SMARTS: Small and Moderate Aperture Research Telescope System


***** SMARTS TIME AVAILABLE *****

0.9m time at $600/night ..... 1.3m and 1.5m time at $200/hour


There is observing time available through the SMARTS (Small and Moderate Aperture Research Telescope System) Consortium for you or your institution on the CTIO 1.5m, 1.3m, and 0.9m telescopes. Partnerships can be with institutions, individuals, or groups of individuals. We also welcome international partners. Time can be purchased for as little as a few thousand dollars, up to major partners contributing $50K or more. Please see SMARTS Central for general information about SMARTS. Capabilities of the SMARTS telescopes include imaging at optical and infrared wavelengths and low- and high-resolution spectroscopic observations --- see SMARTS Overview (Subasavage et al. 2010) for details on the imagers on the 0.9m, 1.0m, and 1.3m telescopes. The instruments on the 1.5m are now CHIRON and SIMON, see SMARTS Central for details.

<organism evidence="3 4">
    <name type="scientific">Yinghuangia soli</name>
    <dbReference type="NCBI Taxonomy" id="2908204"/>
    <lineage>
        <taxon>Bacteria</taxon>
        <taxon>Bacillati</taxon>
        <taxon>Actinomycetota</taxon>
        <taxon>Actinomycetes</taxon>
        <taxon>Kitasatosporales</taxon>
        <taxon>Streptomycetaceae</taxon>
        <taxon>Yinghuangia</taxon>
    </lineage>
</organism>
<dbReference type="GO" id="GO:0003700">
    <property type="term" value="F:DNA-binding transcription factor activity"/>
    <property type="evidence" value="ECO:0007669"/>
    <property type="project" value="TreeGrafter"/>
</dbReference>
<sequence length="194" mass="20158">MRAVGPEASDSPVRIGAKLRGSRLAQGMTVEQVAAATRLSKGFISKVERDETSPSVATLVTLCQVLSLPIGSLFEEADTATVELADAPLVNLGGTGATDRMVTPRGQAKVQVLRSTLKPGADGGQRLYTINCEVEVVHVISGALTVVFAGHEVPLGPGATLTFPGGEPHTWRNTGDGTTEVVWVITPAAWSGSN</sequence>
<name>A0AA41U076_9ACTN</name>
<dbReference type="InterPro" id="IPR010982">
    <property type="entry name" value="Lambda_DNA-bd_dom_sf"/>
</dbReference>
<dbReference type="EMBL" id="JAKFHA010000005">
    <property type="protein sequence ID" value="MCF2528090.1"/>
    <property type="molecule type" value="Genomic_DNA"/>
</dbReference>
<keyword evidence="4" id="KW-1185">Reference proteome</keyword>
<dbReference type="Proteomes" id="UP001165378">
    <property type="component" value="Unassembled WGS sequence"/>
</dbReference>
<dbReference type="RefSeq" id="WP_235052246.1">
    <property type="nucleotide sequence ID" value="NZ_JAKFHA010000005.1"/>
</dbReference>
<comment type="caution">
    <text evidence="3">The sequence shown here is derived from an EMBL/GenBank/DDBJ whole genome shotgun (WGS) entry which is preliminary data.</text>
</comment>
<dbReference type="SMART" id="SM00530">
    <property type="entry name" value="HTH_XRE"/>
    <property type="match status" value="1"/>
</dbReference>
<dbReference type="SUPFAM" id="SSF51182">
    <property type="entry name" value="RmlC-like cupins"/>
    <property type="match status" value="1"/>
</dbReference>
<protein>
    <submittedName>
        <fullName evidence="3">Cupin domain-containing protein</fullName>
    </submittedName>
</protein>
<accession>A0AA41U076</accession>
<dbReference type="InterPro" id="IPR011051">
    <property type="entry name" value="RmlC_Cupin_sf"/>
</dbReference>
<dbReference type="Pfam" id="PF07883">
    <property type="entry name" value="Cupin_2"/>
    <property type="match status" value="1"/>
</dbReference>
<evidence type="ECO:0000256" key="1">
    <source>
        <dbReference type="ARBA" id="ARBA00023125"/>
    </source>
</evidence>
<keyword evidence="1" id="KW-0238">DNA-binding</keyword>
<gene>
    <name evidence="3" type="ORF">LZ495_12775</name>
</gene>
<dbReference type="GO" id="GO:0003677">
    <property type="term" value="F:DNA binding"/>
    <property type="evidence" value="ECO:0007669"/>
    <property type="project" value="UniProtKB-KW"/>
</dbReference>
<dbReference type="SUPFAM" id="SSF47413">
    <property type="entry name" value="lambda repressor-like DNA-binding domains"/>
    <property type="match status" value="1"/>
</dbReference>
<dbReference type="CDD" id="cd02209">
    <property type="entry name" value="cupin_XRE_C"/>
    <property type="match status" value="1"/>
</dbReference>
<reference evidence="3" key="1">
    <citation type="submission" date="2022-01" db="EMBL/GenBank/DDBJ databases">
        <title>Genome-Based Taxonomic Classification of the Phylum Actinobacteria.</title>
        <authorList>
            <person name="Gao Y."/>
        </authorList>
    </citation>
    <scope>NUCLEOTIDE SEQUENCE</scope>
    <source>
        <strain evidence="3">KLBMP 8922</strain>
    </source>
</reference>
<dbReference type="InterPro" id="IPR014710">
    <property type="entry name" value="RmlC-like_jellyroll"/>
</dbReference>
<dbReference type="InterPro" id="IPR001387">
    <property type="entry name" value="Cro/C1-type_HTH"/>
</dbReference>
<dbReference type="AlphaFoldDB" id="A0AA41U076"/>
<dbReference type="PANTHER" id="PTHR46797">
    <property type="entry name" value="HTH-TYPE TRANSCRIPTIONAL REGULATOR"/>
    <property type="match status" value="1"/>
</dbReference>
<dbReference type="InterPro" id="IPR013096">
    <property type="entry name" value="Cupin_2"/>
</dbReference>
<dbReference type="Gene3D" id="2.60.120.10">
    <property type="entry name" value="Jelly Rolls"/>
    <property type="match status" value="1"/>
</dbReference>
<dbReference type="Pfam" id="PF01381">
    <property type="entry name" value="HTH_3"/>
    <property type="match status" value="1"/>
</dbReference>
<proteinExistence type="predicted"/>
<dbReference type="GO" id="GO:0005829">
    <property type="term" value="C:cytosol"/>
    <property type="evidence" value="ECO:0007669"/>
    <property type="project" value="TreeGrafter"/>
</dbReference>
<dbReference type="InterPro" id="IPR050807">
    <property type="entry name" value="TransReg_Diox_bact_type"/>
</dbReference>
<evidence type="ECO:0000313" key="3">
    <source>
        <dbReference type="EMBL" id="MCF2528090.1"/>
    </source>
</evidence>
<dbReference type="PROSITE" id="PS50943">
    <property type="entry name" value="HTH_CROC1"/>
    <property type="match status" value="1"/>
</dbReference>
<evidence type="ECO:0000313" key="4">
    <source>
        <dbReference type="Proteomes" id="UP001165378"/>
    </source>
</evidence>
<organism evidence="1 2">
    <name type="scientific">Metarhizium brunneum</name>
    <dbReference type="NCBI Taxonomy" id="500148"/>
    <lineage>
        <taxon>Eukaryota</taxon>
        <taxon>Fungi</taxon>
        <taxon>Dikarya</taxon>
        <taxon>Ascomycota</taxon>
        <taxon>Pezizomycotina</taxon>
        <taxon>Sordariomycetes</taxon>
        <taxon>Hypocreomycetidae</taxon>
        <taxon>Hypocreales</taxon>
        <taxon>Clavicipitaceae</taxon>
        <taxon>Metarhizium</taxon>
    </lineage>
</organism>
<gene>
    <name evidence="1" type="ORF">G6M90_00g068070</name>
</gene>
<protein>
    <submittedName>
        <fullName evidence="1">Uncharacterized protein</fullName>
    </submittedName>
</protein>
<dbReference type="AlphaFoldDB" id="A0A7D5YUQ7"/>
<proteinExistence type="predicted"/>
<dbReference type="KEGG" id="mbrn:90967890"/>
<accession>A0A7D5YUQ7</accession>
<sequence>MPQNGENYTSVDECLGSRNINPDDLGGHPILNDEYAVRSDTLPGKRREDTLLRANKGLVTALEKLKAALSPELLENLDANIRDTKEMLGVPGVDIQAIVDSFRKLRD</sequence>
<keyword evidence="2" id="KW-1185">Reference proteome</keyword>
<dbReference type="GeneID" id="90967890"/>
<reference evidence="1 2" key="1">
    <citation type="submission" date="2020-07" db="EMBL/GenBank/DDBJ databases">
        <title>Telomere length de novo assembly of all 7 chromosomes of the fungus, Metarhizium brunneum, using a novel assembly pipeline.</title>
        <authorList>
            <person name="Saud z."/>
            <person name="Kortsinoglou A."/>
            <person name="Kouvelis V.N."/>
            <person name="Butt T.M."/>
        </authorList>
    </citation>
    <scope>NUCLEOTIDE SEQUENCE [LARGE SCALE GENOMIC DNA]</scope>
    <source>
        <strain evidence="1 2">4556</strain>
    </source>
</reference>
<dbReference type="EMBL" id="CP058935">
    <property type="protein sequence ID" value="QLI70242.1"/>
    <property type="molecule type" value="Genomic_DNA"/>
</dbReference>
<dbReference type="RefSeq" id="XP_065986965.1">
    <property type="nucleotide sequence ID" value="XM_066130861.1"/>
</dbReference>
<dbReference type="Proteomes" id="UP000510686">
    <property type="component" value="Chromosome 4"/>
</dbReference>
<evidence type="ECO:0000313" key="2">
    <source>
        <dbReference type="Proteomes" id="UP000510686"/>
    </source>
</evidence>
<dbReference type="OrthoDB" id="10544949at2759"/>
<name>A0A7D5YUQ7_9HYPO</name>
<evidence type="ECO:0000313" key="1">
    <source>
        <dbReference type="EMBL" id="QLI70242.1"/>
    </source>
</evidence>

On the 0.9m, time can be scheduled for user observing runs (you travel to the telescope in Chile) that span a few days or weeks. The cost is $600/night and scheduling is quite flexible. Time on the 0.9m is particularly useful for graduate and undergraduate training and observing experience. Please contact Todd Henry at thenry[at symbol]astro[dot]gsu[dot]edu for 0.9m programs.

On the 1.5m and 1.3m, time can be scheduled via service observing runs (SMARTS staff do the observing for you) over one or more semesters for time-domain science with highly flexible cadences. The cost is $200/hour. Please contact Victoria Misenti at victoria[dot]misenti[at symbol]yale[dot]edu for 1.5m and 1.3m programs.

0.9m SMARTS Observing Schedule --- 2014A

0.9m Observers in USER MODE

0.9m Details

SMARTS General Information 0.9m SMARTS Observing Schedules --- Past 0.9m Past Statistics GSU Information

0.9m Observers in SERVICE MODE --- NOT SUPPORTED AFTER 01 OCTOBER 2012

The photo at the top of the page was taken by Matthias Dietrich (GSU) on the night of 24 April 2003. He used a Canon camera with 15 mm lens (focal ratio 2.8), and exposed for 90 minutes on Fuji ASA 200 film. Three SMARTS telescopes can be seen: the CTIO 0.9m is on the right, the Yale 1.0m is on the left, and the CTIO 1.5m is second from the right. The fuzzy reddish region in the upper left and center is the light from the Milky Way Galaxy.

 
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